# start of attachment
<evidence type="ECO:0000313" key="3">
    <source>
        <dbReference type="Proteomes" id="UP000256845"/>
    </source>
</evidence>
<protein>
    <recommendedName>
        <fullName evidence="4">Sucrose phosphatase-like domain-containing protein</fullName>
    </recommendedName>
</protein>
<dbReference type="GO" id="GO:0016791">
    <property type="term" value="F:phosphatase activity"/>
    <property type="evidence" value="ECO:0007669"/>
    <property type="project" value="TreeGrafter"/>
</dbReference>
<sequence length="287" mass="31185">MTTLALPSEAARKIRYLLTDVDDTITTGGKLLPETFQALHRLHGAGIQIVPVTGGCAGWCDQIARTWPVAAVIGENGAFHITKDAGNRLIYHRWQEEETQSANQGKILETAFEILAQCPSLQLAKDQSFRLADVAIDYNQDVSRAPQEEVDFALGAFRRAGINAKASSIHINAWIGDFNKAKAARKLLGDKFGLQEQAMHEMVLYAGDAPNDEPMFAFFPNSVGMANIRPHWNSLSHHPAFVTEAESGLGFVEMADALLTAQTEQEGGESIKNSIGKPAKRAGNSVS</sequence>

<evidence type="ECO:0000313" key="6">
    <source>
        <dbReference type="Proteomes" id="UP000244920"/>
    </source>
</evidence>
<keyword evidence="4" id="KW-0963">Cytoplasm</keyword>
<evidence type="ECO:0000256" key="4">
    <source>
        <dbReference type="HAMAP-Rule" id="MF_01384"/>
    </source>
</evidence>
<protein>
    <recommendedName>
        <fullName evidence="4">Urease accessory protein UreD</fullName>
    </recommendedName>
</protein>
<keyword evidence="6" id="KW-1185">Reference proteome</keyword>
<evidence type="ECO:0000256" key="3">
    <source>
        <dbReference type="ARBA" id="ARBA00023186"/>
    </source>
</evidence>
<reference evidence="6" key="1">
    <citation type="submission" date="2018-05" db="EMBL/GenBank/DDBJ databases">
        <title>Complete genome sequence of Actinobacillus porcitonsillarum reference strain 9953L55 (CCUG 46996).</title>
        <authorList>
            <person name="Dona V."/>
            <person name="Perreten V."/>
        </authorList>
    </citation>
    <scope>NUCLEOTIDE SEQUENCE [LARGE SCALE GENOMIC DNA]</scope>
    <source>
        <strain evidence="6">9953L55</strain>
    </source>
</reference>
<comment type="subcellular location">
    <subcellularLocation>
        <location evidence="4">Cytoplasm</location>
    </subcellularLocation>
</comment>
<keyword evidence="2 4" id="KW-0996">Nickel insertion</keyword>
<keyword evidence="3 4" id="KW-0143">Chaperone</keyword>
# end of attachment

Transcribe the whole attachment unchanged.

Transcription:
<evidence type="ECO:0000313" key="3">
    <source>
        <dbReference type="Proteomes" id="UP000256845"/>
    </source>
</evidence>
<protein>
    <recommendedName>
        <fullName evidence="4">Sucrose phosphatase-like domain-containing protein</fullName>
    </recommendedName>
</protein>
<dbReference type="GO" id="GO:0016791">
    <property type="term" value="F:phosphatase activity"/>
    <property type="evidence" value="ECO:0007669"/>
    <property type="project" value="TreeGrafter"/>
</dbReference>
<sequence length="287" mass="31185">MTTLALPSEAARKIRYLLTDVDDTITTGGKLLPETFQALHRLHGAGIQIVPVTGGCAGWCDQIARTWPVAAVIGENGAFHITKDAGNRLIYHRWQEEETQSANQGKILETAFEILAQCPSLQLAKDQSFRLADVAIDYNQDVSRAPQEEVDFALGAFRRAGINAKASSIHINAWIGDFNKAKAARKLLGDKFGLQEQAMHEMVLYAGDAPNDEPMFAFFPNSVGMANIRPHWNSLSHHPAFVTEAESGLGFVEMADALLTAQTEQEGGESIKNSIGKPAKRAGNSVS</sequence>

<evidence type="ECO:0000313" key="6">
    <source>
        <dbReference type="Proteomes" id="UP000244920"/>
    </source>
</evidence>
<keyword evidence="4" id="KW-0963">Cytoplasm</keyword>
<evidence type="ECO:0000256" key="4">
    <source>
        <dbReference type="HAMAP-Rule" id="MF_01384"/>
    </source>
</evidence>
<protein>
    <recommendedName>
        <fullName evidence="4">Urease accessory protein UreD</fullName>
    </recommendedName>
</protein>
<keyword evidence="6" id="KW-1185">Reference proteome</keyword>
<evidence type="ECO:0000256" key="3">
    <source>
        <dbReference type="ARBA" id="ARBA00023186"/>
    </source>
</evidence>
<reference evidence="6" key="1">
    <citation type="submission" date="2018-05" db="EMBL/GenBank/DDBJ databases">
        <title>Complete genome sequence of Actinobacillus porcitonsillarum reference strain 9953L55 (CCUG 46996).</title>
        <authorList>
            <person name="Dona V."/>
            <person name="Perreten V."/>
        </authorList>
    </citation>
    <scope>NUCLEOTIDE SEQUENCE [LARGE SCALE GENOMIC DNA]</scope>
    <source>
        <strain evidence="6">9953L55</strain>
    </source>
</reference>
<comment type="subcellular location">
    <subcellularLocation>
        <location evidence="4">Cytoplasm</location>
    </subcellularLocation>
</comment>
<keyword evidence="2 4" id="KW-0996">Nickel insertion</keyword>
<keyword evidence="3 4" id="KW-0143">Chaperone</keyword>